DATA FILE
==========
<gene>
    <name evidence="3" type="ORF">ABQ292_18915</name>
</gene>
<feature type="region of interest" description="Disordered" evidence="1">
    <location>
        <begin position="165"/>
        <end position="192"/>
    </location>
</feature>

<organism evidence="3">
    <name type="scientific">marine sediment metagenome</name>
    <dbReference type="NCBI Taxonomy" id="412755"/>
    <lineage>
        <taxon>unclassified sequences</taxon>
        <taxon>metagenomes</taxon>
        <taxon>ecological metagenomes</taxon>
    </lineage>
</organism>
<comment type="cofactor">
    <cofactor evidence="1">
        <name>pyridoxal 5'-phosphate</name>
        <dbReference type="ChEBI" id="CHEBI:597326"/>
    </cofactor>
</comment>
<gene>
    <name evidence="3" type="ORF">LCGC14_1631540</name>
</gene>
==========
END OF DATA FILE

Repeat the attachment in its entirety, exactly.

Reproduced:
<gene>
    <name evidence="3" type="ORF">ABQ292_18915</name>
</gene>
<feature type="region of interest" description="Disordered" evidence="1">
    <location>
        <begin position="165"/>
        <end position="192"/>
    </location>
</feature>

<organism evidence="3">
    <name type="scientific">marine sediment metagenome</name>
    <dbReference type="NCBI Taxonomy" id="412755"/>
    <lineage>
        <taxon>unclassified sequences</taxon>
        <taxon>metagenomes</taxon>
        <taxon>ecological metagenomes</taxon>
    </lineage>
</organism>
<comment type="cofactor">
    <cofactor evidence="1">
        <name>pyridoxal 5'-phosphate</name>
        <dbReference type="ChEBI" id="CHEBI:597326"/>
    </cofactor>
</comment>
<gene>
    <name evidence="3" type="ORF">LCGC14_1631540</name>
</gene>